Kolten Wong ... 12

It should be noted that the above list includes many of the winners from the recent, stronger stretch for the minor-league system. The five winners from 2009 to 2013 have produced two All-Stars (Craig, Carpenter) and two everyday players (Adams and Wong) and one top-three vote-getter for a Rookie of the Year award (Wong). The fifth was Taveras, who would have had a chance to win the everyday job in right field in 2015.

The Pitcher of the Year Award has been more reliable when it comes to at least identifying a pitcher on his way to the majors. Only one winner of the award since 1995 has not reached the majors with the Cardinals, and that was 2013 winner Zach Petrick who is still working his way up through the system toward the majors.

That said, not many of those winners have stuck with the team.

Some have been traded. Some have faltered. Some more were traded.

Yes, yes, we all know that wins are a superficial way to grade a pitcher's contributions to a team, but in this case wins does operate a lot like home runs above. It does show the role, the success, and the amount of time spent with the Cardinals in the majors. You cannot hit 57 home runs for the Cardinals without sticking around for awhile and having some success. Similarly, you can't win 26 games without at least getting some significant playing time in the majors. As above, here are the rankings for the Pitcher of the Year Award winners based entirely on wins, counting up:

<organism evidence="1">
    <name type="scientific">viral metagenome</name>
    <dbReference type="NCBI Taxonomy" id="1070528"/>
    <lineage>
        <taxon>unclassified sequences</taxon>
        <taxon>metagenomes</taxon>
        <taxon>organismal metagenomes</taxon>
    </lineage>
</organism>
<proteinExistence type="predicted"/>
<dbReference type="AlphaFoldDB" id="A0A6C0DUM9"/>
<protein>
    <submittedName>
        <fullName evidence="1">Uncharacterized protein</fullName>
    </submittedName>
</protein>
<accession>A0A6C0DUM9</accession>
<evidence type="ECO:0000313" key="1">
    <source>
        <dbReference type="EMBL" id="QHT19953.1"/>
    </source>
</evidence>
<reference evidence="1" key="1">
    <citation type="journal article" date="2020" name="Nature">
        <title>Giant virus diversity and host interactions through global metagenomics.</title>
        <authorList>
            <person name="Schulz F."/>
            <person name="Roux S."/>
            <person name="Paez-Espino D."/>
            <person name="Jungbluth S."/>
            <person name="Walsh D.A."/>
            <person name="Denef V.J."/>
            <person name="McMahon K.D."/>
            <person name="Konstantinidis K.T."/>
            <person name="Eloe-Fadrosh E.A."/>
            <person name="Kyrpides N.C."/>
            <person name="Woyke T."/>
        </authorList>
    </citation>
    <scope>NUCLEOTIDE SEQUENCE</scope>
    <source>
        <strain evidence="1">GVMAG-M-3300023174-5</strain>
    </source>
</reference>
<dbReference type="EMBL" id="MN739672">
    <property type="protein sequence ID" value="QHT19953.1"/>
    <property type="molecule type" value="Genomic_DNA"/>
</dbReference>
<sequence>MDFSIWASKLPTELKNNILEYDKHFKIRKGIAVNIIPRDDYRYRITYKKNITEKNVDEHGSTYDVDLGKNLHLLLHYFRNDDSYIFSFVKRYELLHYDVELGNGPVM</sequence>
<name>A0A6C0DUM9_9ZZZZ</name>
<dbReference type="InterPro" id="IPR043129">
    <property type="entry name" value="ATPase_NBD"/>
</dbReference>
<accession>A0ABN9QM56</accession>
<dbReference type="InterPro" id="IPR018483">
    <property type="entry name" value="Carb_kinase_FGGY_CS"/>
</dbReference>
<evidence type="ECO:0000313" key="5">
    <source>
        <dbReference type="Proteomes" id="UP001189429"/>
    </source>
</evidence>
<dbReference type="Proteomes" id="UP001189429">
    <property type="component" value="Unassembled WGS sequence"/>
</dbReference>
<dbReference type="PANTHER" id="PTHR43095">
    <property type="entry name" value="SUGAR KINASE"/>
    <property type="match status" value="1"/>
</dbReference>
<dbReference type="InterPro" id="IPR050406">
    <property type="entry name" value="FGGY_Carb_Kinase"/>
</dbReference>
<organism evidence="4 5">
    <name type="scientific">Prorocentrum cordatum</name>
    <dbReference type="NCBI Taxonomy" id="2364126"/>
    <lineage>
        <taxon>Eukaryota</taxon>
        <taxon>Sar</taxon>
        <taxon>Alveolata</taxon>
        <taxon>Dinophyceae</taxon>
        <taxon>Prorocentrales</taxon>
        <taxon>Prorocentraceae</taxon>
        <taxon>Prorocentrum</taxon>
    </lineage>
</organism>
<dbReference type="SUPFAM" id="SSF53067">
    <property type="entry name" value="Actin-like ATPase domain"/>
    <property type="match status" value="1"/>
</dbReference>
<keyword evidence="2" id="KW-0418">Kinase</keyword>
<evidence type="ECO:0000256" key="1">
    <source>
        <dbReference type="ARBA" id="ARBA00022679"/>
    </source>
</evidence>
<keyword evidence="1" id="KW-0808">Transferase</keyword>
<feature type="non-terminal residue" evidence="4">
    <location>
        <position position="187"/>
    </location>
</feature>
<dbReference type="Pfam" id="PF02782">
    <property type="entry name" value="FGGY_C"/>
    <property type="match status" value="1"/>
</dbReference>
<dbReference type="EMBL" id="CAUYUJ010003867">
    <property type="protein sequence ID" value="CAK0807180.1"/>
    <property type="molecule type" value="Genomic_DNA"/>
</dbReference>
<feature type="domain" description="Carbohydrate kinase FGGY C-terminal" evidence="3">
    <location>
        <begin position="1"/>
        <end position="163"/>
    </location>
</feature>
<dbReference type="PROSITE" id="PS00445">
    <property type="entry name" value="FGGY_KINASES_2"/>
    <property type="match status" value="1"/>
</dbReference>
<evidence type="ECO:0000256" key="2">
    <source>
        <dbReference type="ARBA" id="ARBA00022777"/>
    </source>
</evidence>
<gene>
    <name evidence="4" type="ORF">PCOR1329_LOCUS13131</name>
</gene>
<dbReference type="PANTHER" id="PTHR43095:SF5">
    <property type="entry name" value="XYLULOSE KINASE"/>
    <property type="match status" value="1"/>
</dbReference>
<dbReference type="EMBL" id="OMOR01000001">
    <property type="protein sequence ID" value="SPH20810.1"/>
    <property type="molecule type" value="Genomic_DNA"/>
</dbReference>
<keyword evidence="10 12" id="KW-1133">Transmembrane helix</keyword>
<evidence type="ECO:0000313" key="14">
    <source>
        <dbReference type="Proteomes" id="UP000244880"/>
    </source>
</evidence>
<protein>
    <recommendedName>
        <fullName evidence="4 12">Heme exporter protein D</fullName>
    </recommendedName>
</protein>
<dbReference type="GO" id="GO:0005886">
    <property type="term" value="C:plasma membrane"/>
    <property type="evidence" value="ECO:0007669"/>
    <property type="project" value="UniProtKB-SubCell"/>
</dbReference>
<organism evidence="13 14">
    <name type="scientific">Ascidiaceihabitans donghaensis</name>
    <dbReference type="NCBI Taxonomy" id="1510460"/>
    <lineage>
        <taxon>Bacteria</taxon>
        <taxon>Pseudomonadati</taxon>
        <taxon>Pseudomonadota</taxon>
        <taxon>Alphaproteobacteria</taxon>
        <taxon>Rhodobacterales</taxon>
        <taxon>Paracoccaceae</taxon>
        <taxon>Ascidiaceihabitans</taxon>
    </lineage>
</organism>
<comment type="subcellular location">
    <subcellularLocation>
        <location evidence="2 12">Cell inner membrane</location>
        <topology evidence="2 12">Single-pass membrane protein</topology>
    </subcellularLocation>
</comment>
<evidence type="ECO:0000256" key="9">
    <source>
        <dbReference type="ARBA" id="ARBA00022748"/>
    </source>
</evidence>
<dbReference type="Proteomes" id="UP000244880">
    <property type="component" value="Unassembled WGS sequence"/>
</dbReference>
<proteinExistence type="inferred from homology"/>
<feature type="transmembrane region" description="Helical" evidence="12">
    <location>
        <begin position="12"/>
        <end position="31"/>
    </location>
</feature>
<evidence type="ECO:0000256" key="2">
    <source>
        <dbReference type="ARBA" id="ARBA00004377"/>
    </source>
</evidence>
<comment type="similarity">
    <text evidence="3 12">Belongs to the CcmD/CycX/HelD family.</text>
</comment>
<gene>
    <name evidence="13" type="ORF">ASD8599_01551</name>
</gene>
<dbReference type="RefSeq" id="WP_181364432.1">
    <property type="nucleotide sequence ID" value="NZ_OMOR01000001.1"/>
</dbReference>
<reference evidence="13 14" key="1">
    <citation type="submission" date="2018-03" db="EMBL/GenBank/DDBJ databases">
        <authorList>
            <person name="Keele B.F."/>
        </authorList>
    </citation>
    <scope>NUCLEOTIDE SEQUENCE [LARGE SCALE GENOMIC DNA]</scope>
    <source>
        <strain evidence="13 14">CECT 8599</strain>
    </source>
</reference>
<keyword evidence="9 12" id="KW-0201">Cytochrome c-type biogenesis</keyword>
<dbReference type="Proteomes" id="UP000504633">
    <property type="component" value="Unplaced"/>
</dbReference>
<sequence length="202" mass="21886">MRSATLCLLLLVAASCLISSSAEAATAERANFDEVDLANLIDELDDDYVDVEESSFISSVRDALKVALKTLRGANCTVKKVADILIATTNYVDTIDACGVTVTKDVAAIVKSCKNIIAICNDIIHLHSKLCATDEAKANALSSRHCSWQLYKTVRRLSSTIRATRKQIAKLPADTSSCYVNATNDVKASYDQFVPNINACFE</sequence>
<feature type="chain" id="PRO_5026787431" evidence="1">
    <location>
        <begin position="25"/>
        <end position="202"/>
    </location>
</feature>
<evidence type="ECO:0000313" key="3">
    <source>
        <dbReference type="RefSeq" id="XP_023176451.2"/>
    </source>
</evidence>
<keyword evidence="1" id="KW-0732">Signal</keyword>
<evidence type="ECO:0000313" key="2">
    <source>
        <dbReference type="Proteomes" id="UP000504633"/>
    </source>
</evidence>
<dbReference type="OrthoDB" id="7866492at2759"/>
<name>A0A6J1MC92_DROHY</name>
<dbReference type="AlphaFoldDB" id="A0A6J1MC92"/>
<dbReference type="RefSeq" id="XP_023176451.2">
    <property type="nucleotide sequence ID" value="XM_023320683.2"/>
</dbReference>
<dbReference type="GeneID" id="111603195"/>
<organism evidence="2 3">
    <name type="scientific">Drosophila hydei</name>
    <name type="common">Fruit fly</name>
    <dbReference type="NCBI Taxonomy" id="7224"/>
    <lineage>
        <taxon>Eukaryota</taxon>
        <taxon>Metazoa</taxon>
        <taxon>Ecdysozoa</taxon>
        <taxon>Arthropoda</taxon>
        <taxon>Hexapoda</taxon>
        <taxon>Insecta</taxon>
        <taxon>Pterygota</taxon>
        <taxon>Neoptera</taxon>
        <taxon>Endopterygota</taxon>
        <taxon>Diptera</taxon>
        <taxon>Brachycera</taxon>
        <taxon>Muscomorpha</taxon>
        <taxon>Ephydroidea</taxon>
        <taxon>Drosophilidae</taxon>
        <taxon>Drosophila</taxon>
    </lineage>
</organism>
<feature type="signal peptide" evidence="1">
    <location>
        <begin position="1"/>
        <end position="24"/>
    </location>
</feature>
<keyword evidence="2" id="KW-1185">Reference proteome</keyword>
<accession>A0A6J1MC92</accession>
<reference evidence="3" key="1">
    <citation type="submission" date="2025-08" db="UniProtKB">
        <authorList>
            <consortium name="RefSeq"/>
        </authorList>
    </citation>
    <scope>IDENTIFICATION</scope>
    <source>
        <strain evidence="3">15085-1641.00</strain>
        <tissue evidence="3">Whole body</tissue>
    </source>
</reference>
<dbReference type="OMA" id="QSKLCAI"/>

Shelby Miller ... 26

Lance Lynn ... 49

The other 16 winners ... 67

That should give you a sense of the award and what to read from it.

No, the top hitting prospect in the Cardinals' organization did not spend the last season in GCL. He is one of the team's top rising prospects, but there are others who are closer and there are others who could be better. Could be. The team's organization awards are just that. Awards.

They are tokens for past performance.

They are predictions of future stardom.

From the Cardinals and The Post-Dispatch archives, here are the past winners of the minor-league awards for you to peruse. Enjoy the nostalgia.


1995 Mike Gulan, 3B

1996 Dmitri Young, INF

1997 Brent Butler, INF

1998 Pablo Ozuna, INF

1999 Adam Kennedy, 2B

2000 Albert Pujols, 3B

2001 Covelli (Coco) Crisp, OF

2002 John Gall, 1B

2003 Gall, 1B

2004 Reid Gorecki, OF

2005 Travis Hanson, 3B

2006 Colby Rasmus, OF

2007 Rasmus, OF

2008 Daryl Jones, OF

2009 Allen Craig, OF

2010 Matt Carpenter, 3B

2011 Matt Adams, 1B

2012 Oscar Taveras, OF

2013 Kolten Wong, 2B

2014 Magneuris Sierra, OF



1995 Mike Busby, RHP

1996 Britt Reames, RHP

1997 Cliff Politte, RHP

1998 Rick Ankiel, LHP

1999 Ankiel, LHP

2000 Bud Smith, RHP

2001 Jimmy Journell, RHP

2002 Tyler Johnson, LHP

2003 Dan Haren, RHP

2004 Anthony Reyes, RHP

2005 Mark Worrell, RHP

2006 Blake Hawksworth, RHP

2007 P.J. Walters, RHP

2008 Jess Todd, RHP

2009 Lance Lynn, RHP

2010 Shelby Miller, RHP

2011 Miller, RHP

2012 Seth Maness, RHP

2013 Zach Petrick, RHP

2014 Marco Gonzales, LHP